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Wednesday, July 29, 2020

Review: The Tuscan Contessa

The Tuscan Contessa

Author: Dinah Jefferies

Publisher: 23rd July 2020 by Penguin Books (UK)

Pages: 368 pages

How I Read It: ARC book

Genre: historical fiction, womens fiction, WWII

My Rating: 4 crowns



Contessa Sofia de' Corsi's peaceful Tuscan home has been upturned by the arrival of German soldiers. Desperate to fight back, she provides shelter, medical aid and any help she can, keeping her efforts secret from husband Lorenzo – who is also passing information to the Allies.

When Maxine, an Italian-American working for the resistance, arrives on Sofia’s doorstep, the pair forge an uneasy alliance. Practical, no-nonsense Maxine promised herself never to fall in love. But when she meets a young partisan named Marco, she realizes it’s a promise she can’t keep.

Before long, the two women find themselves entangled in a dangerous game with the Nazis.

Will they be discovered? And will they both be able to save the ones they love?

My Thoughts

I love Dinah Jefferies books as you are guaranteed to not only be transported back in time but to locations that literally jump off the page, allowing you to lose yourself in often faraway lands. On this occasion Dinah takes you to Tuscany, sadly not the warm and romantic version, but a Tuscany filled with sadness and desolation. This is the Tuscany of Nazi invasion in World War II and the women left behind who must be strong and courageous in their attempts to defy these invaders. 

‘Could it really be about to end? She’d always tried to be a kind person, someone happy to fit in, and ready to help wherever she could. Despite living under the yoke of Mussolini, she’d had an easy life, privileged, and able to do pretty much whatever she wanted. Of course, it hadn’t been entirely painless.’

Set in 1943 The ‘Contessa’ is Sofia de’ Corsi, who lives in Costello de’ Corsi with her husband Lorenzo -  a beautiful property contained within a medieval walled village that has been in the family for generations (you need to Google this - it looks incredible!) They are living in fear of a retreating German army, with Allies advancing and partisans trying to cause havoc. It is clearly evident the amount of research Dinah has undertaken for this tale with dates and events during this sad period in Italian history. Dinah does not shy away from writing about the ruthless cruelty of those dark days with scenes of death and destruction. However, she is sure to counterbalance this with courageous and heroic acts in the fight for good. The message here is one of hope and being there for loved ones in their time of need.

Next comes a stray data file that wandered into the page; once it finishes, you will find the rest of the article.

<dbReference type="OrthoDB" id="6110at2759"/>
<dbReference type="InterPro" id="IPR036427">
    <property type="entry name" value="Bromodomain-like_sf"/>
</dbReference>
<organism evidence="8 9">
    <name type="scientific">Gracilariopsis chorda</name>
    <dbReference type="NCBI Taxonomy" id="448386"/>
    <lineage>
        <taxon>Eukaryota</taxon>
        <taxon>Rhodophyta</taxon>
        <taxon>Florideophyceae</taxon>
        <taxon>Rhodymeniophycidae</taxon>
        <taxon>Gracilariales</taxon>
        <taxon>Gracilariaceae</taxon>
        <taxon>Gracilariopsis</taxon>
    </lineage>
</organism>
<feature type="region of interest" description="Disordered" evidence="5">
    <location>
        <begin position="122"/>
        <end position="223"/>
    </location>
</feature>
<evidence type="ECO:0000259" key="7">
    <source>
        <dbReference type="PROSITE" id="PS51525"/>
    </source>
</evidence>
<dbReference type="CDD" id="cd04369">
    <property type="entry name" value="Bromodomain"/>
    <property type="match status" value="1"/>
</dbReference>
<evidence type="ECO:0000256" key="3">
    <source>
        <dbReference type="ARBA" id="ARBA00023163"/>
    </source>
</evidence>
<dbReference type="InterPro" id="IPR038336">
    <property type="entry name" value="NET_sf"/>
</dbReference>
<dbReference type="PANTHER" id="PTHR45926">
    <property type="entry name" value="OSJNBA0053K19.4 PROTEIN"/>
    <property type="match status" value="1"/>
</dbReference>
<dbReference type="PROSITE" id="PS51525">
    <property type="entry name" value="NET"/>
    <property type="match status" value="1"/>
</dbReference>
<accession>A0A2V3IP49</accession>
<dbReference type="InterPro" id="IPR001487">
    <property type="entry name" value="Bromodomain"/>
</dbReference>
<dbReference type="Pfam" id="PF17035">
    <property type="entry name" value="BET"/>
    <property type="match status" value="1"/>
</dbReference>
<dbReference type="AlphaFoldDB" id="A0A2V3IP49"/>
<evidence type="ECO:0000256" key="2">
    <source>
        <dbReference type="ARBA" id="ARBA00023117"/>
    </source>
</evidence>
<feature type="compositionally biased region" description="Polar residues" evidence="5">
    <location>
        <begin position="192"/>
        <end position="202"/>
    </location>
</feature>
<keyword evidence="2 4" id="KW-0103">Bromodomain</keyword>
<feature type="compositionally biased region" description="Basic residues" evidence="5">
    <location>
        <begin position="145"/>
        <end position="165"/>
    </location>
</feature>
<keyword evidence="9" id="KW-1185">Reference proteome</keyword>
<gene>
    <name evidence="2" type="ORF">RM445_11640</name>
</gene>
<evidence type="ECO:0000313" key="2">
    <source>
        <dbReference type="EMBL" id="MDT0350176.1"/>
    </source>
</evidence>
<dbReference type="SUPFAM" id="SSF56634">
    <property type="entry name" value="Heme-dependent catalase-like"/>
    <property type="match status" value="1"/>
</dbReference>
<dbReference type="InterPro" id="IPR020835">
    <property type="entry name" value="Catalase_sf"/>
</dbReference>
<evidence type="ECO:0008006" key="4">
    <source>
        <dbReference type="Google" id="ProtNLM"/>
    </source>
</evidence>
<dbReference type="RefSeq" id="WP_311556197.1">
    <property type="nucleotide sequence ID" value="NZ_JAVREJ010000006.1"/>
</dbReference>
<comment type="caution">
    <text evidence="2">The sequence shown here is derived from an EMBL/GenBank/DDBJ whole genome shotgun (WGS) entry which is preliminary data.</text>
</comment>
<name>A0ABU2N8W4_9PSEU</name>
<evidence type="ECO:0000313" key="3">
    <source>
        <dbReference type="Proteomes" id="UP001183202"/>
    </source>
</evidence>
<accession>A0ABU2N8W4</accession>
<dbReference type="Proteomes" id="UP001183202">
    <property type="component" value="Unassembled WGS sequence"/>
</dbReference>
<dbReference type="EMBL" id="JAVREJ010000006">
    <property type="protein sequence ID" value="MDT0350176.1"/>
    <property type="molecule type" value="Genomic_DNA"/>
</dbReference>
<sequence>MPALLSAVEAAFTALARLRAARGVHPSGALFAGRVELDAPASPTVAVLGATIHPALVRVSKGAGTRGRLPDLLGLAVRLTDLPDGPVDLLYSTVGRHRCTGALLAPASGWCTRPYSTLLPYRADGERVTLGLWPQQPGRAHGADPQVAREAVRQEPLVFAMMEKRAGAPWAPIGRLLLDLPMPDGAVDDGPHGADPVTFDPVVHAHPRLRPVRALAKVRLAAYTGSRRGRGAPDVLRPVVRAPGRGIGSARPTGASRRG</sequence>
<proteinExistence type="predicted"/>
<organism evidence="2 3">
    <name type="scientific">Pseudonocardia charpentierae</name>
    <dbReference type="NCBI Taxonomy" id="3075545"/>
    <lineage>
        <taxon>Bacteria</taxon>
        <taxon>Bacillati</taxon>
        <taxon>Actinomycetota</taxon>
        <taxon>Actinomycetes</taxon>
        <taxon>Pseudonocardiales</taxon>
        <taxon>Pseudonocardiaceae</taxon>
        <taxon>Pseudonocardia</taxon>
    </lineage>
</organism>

This leads onto what is perhaps the strongest aspect of this tale and that is the role of women. Dinah does a fabulous job in highlighting not only how they dealt with the day to day issues during the occupation but also the important roles and risks they took for their loved ones and their homes.  

‘Sofia closed her eyes for a second and, when she opened them again, knew she was forever changed; she had instantly become a completely different person in a completely different world. This act of utter provocation incited such a feeling of rage and revulsion that it flooded her whole body.’

Personally, I found this was not as gripping as Dinah’s other novels as I did not find myself swept away by it. I agree with other reviewers that perhaps the focus may have been too strongly focused on the research. Where, in other reads, the narratives are the driving force, in this tale they seemed to play second fiddle to key dates and events. The characters were not as engaging as they had to fulfill certain functions in what was driving the story - the events of the Nazi occupation of Italy. Still, for history buffs, this is a good story. 

Dinah writes beautifully with vivid descriptions and realistic portrayals of life at that time. She has the talent to transport her readers to another time and place, and on this occasion, to be a part of the friendship and bravery of the women of Tuscany. 

‘No. I want to be myself.’ When asked to explain exactly what that self was, she’d floundered. What she really wanted, what she longed for, was an open life, one in which she could find out about herself and thrive, not simply survive as her mother had done.’

This review is based on a complimentary copy from the publisher in exchange for an honest review. The quoted material may have changed in the final release.

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